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Workers without papers are expendable — literally!

LatinaLista — The headline refers to a disturbing USA Today report recounting how though the overall number of workplace deaths has declined, the death of Hispanic workers on the job has risen.

Hispanic construction worker deaths rank the highest among all Hispanic workforce deaths.
(Photo source:

While it’s easy to lay blame on the workers themselves and their limited English proficiency as the cause for a 76 percent increase in Hispanic worker deaths since 1992, the real culprits have been allowed to go unpunished — the employers.
The majority of deaths are in the construction industry where 317 Hispanic deaths occurred in 2007. The next industry to record the highest number of Hispanic deaths was “Transportation and Warehousing” with 115.
The high deaths in each of these industries reflect two realities: the inherent dangers that exist within each industry and how little these employers value the lives of their employees — especially if they should be undocumented.
While it’s a given that accidents can happen anywhere, that they seem to happen mostly to Hispanics in certain industries means that there has to be change in regard to worker safety:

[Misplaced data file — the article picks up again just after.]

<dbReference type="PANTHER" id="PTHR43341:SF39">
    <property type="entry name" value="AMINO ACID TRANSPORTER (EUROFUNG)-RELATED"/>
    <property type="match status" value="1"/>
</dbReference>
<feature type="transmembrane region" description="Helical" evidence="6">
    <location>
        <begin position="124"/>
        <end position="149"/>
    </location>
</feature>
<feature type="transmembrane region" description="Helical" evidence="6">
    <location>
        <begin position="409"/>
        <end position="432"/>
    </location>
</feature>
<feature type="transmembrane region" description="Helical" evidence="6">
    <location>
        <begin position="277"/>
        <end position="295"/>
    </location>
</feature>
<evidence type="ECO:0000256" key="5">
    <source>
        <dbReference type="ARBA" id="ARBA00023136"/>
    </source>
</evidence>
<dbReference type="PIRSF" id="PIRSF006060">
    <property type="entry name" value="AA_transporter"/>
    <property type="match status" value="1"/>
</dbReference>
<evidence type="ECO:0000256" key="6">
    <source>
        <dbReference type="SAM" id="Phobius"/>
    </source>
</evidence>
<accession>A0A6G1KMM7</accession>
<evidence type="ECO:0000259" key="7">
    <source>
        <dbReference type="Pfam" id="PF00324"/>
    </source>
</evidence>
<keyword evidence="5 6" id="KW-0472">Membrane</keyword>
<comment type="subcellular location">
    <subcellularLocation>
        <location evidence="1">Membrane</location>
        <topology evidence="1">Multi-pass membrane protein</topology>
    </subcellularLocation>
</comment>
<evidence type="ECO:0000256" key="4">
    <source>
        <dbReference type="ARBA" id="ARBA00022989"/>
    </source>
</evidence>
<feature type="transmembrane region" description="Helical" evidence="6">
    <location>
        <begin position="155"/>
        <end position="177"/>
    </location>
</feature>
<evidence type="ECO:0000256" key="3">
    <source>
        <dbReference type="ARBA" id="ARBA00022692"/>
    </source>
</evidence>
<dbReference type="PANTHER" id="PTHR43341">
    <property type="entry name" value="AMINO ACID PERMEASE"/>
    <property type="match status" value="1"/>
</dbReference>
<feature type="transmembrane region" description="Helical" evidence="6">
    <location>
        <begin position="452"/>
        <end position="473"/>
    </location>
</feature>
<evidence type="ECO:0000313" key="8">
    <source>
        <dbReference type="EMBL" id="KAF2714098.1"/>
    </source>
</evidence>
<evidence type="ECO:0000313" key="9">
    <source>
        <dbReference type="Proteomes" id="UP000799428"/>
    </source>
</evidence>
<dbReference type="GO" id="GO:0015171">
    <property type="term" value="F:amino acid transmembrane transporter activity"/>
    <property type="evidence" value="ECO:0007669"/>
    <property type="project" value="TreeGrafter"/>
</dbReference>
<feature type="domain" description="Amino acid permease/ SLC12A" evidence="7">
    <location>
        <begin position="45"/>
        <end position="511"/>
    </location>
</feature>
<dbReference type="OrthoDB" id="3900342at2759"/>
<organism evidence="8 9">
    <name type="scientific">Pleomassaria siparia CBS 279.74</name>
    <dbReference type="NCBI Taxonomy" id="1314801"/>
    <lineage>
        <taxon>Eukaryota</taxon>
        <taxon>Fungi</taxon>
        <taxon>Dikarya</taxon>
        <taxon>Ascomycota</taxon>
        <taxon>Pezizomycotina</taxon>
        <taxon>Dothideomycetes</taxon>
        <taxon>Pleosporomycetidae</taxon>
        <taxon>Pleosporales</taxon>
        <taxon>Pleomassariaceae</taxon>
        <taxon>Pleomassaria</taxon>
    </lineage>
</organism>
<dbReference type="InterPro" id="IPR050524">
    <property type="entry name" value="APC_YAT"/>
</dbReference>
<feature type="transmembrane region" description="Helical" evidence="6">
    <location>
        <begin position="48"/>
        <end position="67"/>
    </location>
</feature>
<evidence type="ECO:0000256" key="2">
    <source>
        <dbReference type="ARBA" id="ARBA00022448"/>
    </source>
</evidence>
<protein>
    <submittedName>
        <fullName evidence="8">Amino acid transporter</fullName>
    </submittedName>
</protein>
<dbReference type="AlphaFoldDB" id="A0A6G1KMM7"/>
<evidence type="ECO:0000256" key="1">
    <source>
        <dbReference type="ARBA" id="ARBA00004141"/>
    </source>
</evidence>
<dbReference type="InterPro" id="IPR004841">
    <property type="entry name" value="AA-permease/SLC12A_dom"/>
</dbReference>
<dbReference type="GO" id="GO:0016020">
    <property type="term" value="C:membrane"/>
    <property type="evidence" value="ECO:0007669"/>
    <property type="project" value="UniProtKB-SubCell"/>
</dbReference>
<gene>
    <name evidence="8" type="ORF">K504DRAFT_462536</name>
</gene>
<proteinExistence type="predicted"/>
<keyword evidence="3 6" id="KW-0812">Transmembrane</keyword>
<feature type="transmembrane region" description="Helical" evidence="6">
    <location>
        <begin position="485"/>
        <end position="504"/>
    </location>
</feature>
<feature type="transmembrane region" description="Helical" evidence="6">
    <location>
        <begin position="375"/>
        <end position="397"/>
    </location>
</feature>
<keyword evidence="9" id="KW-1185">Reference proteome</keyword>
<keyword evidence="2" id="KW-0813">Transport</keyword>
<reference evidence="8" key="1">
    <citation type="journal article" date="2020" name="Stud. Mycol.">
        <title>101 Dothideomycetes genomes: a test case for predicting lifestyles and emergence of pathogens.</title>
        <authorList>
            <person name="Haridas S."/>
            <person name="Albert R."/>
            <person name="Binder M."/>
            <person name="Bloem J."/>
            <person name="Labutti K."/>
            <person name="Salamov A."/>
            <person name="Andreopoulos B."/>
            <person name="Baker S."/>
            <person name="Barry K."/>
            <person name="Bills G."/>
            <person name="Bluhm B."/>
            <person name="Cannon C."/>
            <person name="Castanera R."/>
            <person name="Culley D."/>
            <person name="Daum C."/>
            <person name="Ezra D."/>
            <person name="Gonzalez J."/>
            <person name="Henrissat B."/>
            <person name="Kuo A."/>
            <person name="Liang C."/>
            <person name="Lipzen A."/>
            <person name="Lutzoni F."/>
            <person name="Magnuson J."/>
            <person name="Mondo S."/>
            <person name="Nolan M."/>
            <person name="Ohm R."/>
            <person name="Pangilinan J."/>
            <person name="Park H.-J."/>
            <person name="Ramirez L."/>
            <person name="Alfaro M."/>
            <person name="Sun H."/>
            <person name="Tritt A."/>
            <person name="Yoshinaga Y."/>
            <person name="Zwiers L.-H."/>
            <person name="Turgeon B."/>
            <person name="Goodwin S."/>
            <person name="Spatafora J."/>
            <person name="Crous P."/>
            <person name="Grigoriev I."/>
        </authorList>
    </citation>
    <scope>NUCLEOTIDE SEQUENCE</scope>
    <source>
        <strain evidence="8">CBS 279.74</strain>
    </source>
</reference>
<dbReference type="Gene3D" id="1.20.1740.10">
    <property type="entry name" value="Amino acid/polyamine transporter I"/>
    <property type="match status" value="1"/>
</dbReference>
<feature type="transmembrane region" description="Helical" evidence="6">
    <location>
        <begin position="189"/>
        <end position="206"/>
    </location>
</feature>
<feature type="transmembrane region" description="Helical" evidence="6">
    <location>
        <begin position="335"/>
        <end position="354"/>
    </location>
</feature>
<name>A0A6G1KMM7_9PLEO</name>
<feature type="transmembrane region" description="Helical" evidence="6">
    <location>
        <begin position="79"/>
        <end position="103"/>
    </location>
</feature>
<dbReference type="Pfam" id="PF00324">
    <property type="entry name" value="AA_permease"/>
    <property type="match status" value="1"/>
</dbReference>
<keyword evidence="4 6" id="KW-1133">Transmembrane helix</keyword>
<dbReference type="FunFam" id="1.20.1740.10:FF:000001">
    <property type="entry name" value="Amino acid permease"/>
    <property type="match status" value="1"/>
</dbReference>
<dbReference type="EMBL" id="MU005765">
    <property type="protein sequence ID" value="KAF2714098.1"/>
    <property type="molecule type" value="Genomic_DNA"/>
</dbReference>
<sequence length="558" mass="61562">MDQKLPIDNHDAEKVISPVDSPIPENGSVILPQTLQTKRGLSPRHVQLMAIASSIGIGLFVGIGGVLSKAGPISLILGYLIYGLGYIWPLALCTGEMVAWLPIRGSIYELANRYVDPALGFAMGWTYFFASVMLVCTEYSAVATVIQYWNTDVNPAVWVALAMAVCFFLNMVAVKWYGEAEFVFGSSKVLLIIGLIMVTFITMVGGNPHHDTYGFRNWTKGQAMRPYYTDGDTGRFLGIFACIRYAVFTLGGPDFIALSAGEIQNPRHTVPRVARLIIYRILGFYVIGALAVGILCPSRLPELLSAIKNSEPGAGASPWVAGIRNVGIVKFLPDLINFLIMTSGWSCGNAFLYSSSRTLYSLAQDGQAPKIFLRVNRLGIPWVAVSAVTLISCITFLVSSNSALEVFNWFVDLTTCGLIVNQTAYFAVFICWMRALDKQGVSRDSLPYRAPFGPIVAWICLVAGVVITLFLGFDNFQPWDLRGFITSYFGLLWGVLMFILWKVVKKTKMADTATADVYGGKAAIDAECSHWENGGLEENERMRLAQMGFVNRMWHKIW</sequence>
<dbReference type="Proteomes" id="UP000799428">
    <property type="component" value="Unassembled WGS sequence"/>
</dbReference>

1. Not knowing what the literacy rates are among their workforce – especially, if they are picked up from day labor corners – safety instruction and job duty explanations should be delivered verbally in Spanish and, when possible, with visual images to illustrate safe and unsafe practices.
2. Diligent vigilance should be made over those employers who already have a record of high worker injuries and all employers should be required to report injury of any worker under their supervision, regardless of whether or not they are union workers.
3. A hotline should be set up for workers to anonymously report any kind of employer negligence when it comes to job safety or long hours without due compensation.

Accidents will happen but more must be done that shows, regardless of citizenship, lives are valued.
And those employers who don’t care about the welfare of their workers — don’t deserve to be in business.

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